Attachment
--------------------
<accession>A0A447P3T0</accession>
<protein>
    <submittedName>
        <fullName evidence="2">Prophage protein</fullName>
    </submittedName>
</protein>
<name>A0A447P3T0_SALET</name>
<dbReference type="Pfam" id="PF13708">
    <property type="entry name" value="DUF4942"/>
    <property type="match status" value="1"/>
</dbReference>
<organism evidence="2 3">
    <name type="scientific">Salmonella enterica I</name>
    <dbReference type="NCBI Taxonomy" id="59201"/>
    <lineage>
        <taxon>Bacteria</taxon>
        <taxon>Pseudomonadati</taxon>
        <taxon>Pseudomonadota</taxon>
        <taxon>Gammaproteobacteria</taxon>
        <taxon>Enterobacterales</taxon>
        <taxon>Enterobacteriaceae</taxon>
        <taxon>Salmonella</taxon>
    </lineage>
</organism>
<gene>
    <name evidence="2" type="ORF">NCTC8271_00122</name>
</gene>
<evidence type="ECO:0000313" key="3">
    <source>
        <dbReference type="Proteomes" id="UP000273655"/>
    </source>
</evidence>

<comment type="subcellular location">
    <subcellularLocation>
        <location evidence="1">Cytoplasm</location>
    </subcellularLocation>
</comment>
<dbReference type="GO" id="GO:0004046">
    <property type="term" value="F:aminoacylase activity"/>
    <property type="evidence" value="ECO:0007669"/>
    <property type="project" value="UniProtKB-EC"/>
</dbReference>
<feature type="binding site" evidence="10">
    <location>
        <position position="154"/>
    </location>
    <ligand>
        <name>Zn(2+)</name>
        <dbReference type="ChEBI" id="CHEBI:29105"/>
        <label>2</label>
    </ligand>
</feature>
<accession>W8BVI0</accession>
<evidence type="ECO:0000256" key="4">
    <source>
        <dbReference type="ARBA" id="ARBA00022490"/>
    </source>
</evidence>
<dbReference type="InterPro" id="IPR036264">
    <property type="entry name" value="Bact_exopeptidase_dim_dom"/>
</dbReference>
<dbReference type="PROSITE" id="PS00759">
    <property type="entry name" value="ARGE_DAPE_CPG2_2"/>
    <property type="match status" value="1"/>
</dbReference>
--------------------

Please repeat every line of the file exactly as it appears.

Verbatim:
<accession>A0A447P3T0</accession>
<protein>
    <submittedName>
        <fullName evidence="2">Prophage protein</fullName>
    </submittedName>
</protein>
<name>A0A447P3T0_SALET</name>
<dbReference type="Pfam" id="PF13708">
    <property type="entry name" value="DUF4942"/>
    <property type="match status" value="1"/>
</dbReference>
<organism evidence="2 3">
    <name type="scientific">Salmonella enterica I</name>
    <dbReference type="NCBI Taxonomy" id="59201"/>
    <lineage>
        <taxon>Bacteria</taxon>
        <taxon>Pseudomonadati</taxon>
        <taxon>Pseudomonadota</taxon>
        <taxon>Gammaproteobacteria</taxon>
        <taxon>Enterobacterales</taxon>
        <taxon>Enterobacteriaceae</taxon>
        <taxon>Salmonella</taxon>
    </lineage>
</organism>
<gene>
    <name evidence="2" type="ORF">NCTC8271_00122</name>
</gene>
<evidence type="ECO:0000313" key="3">
    <source>
        <dbReference type="Proteomes" id="UP000273655"/>
    </source>
</evidence>

<comment type="subcellular location">
    <subcellularLocation>
        <location evidence="1">Cytoplasm</location>
    </subcellularLocation>
</comment>
<dbReference type="GO" id="GO:0004046">
    <property type="term" value="F:aminoacylase activity"/>
    <property type="evidence" value="ECO:0007669"/>
    <property type="project" value="UniProtKB-EC"/>
</dbReference>
<feature type="binding site" evidence="10">
    <location>
        <position position="154"/>
    </location>
    <ligand>
        <name>Zn(2+)</name>
        <dbReference type="ChEBI" id="CHEBI:29105"/>
        <label>2</label>
    </ligand>
</feature>
<accession>W8BVI0</accession>
<evidence type="ECO:0000256" key="4">
    <source>
        <dbReference type="ARBA" id="ARBA00022490"/>
    </source>
</evidence>
<dbReference type="InterPro" id="IPR036264">
    <property type="entry name" value="Bact_exopeptidase_dim_dom"/>
</dbReference>
<dbReference type="PROSITE" id="PS00759">
    <property type="entry name" value="ARGE_DAPE_CPG2_2"/>
    <property type="match status" value="1"/>
</dbReference>